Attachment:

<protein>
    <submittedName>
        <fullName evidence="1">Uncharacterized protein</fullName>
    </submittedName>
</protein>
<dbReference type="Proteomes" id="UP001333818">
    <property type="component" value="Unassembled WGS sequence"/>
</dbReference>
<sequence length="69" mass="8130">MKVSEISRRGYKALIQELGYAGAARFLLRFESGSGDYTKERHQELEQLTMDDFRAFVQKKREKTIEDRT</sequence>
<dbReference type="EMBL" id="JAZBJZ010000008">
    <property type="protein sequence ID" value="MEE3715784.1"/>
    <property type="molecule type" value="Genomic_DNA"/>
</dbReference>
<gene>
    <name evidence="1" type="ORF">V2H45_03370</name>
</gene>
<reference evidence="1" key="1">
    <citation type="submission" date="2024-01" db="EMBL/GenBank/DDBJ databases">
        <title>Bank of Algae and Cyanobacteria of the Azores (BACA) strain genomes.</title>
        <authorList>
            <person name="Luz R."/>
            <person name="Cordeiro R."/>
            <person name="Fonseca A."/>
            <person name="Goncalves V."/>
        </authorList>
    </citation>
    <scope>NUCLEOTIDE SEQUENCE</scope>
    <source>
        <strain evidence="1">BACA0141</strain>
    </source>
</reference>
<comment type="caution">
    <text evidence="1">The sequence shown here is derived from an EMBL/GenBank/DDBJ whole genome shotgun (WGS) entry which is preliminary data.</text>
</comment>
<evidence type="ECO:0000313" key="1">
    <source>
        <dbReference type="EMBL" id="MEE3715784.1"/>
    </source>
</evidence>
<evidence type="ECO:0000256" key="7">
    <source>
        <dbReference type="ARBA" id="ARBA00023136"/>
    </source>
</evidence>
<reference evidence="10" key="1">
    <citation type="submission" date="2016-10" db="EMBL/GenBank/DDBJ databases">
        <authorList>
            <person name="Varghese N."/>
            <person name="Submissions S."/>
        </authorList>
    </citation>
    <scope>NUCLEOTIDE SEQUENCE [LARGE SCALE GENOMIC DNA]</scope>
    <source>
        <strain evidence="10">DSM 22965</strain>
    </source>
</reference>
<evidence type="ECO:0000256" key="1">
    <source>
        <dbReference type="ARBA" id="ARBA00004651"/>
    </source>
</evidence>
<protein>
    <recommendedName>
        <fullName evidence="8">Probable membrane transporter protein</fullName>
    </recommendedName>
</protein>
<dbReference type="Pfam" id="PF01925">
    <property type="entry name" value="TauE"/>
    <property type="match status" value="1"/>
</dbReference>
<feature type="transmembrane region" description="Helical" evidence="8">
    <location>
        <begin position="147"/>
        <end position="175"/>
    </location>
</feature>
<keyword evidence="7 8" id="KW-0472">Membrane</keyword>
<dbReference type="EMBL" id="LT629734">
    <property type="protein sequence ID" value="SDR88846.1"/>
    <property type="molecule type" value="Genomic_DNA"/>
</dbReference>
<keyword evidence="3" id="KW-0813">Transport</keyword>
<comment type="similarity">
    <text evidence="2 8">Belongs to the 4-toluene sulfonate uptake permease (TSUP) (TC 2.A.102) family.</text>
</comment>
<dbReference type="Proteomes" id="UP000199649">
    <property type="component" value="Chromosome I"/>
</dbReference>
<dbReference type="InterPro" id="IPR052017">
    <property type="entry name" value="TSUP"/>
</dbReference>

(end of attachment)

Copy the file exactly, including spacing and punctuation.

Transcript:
<protein>
    <submittedName>
        <fullName evidence="1">Uncharacterized protein</fullName>
    </submittedName>
</protein>
<dbReference type="Proteomes" id="UP001333818">
    <property type="component" value="Unassembled WGS sequence"/>
</dbReference>
<sequence length="69" mass="8130">MKVSEISRRGYKALIQELGYAGAARFLLRFESGSGDYTKERHQELEQLTMDDFRAFVQKKREKTIEDRT</sequence>
<dbReference type="EMBL" id="JAZBJZ010000008">
    <property type="protein sequence ID" value="MEE3715784.1"/>
    <property type="molecule type" value="Genomic_DNA"/>
</dbReference>
<gene>
    <name evidence="1" type="ORF">V2H45_03370</name>
</gene>
<reference evidence="1" key="1">
    <citation type="submission" date="2024-01" db="EMBL/GenBank/DDBJ databases">
        <title>Bank of Algae and Cyanobacteria of the Azores (BACA) strain genomes.</title>
        <authorList>
            <person name="Luz R."/>
            <person name="Cordeiro R."/>
            <person name="Fonseca A."/>
            <person name="Goncalves V."/>
        </authorList>
    </citation>
    <scope>NUCLEOTIDE SEQUENCE</scope>
    <source>
        <strain evidence="1">BACA0141</strain>
    </source>
</reference>
<comment type="caution">
    <text evidence="1">The sequence shown here is derived from an EMBL/GenBank/DDBJ whole genome shotgun (WGS) entry which is preliminary data.</text>
</comment>
<evidence type="ECO:0000313" key="1">
    <source>
        <dbReference type="EMBL" id="MEE3715784.1"/>
    </source>
</evidence>
<evidence type="ECO:0000256" key="7">
    <source>
        <dbReference type="ARBA" id="ARBA00023136"/>
    </source>
</evidence>
<reference evidence="10" key="1">
    <citation type="submission" date="2016-10" db="EMBL/GenBank/DDBJ databases">
        <authorList>
            <person name="Varghese N."/>
            <person name="Submissions S."/>
        </authorList>
    </citation>
    <scope>NUCLEOTIDE SEQUENCE [LARGE SCALE GENOMIC DNA]</scope>
    <source>
        <strain evidence="10">DSM 22965</strain>
    </source>
</reference>
<evidence type="ECO:0000256" key="1">
    <source>
        <dbReference type="ARBA" id="ARBA00004651"/>
    </source>
</evidence>
<protein>
    <recommendedName>
        <fullName evidence="8">Probable membrane transporter protein</fullName>
    </recommendedName>
</protein>
<dbReference type="Pfam" id="PF01925">
    <property type="entry name" value="TauE"/>
    <property type="match status" value="1"/>
</dbReference>
<feature type="transmembrane region" description="Helical" evidence="8">
    <location>
        <begin position="147"/>
        <end position="175"/>
    </location>
</feature>
<keyword evidence="7 8" id="KW-0472">Membrane</keyword>
<dbReference type="EMBL" id="LT629734">
    <property type="protein sequence ID" value="SDR88846.1"/>
    <property type="molecule type" value="Genomic_DNA"/>
</dbReference>
<keyword evidence="3" id="KW-0813">Transport</keyword>
<comment type="similarity">
    <text evidence="2 8">Belongs to the 4-toluene sulfonate uptake permease (TSUP) (TC 2.A.102) family.</text>
</comment>
<dbReference type="Proteomes" id="UP000199649">
    <property type="component" value="Chromosome I"/>
</dbReference>
<dbReference type="InterPro" id="IPR052017">
    <property type="entry name" value="TSUP"/>
</dbReference>